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UK's Top 10 Busiest Roads

There are different ways of measuring traffic levels.

Annual Average Daily Flow or AADF for short is one and Traffic Volume is a second way.

Annual Average Daily Flow (AADF) is the daily vehicle average over the course of a year on a particular stretch of road.

Traffic Volume is the total volume of traffic on a stretch of road for the whole year and is calculated by multiplying AADF x  length of road x 365 (or 366 in a leap year).

Graph of the UK's Top 10 Busiest Roads During 2013




The graph shows the top 10 UK business roads reading the colour coded descriptions from left to right and downwards.

This above graph actually refers to the top 10 busiest sections of UK roads, highlighting the traffic hotspots.

So the M25 around Junctions 14 and 15 where to two busiest stretches of UK road during 2013.

In fact the M25 between junctions 11 and 16 are the top 5 busiest strectchs of road in the UK with annual average daily flow of all vehicles from 187,116 vehicles at M25 Junction 11 and 12 up to 227,585 vehicles on the Junction 14 to 15 stretch.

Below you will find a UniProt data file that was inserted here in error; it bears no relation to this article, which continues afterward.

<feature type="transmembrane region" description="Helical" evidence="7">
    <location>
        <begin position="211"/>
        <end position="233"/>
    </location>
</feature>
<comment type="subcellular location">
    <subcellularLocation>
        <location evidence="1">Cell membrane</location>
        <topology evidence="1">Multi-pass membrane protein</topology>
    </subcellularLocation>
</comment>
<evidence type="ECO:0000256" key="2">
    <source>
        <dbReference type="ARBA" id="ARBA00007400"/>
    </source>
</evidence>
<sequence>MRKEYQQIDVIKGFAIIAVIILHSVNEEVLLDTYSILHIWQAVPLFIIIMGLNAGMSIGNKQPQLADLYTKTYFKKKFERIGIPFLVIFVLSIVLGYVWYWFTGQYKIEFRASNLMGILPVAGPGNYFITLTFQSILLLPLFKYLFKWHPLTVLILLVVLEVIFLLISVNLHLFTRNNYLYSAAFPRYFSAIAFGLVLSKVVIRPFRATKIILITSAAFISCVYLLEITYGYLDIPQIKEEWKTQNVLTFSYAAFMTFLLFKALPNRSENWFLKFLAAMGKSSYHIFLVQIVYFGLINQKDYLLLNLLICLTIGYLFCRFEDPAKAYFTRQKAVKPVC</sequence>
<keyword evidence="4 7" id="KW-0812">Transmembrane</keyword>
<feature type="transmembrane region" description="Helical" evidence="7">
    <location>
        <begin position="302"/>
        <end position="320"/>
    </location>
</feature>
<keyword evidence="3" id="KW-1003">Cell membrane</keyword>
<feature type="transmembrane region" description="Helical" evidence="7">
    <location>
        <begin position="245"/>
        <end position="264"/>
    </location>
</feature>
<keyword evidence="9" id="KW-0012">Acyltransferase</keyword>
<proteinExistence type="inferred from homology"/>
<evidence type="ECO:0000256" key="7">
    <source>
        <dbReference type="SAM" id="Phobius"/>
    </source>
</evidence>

As you can see on a map of the M25 junctions these stretches of the M25 motorway run up and down the western side of the M25 around the Heathrow area.

Around 72.3 Million passengers arrived at or departed from Heathrow during 2013, which was Heathrow's busiest year on record, of which 26 million or 37% never left the airport taking connecting flights. That still leaves just over 46 million passengers exiting Heathrow airport into the local area during 2013 of which are fair proportion would travel by road. The busiest day on record at Heathrow was 30 June 2013 with 238,949 passengers that day. The average 63% leaving the airport would have meant that around 150,000 exited or aarrived at Heathrow that day, some on public transport into London and others entering the road network locally.

On top of the passangers travelling in and out of Heathrow are the people employed at Heathrow. There are approximately 77,000 people working within the Heathrow Airport boundaries and many more in the local area making the western side of the M25 motorway a very busy stretch of motorway.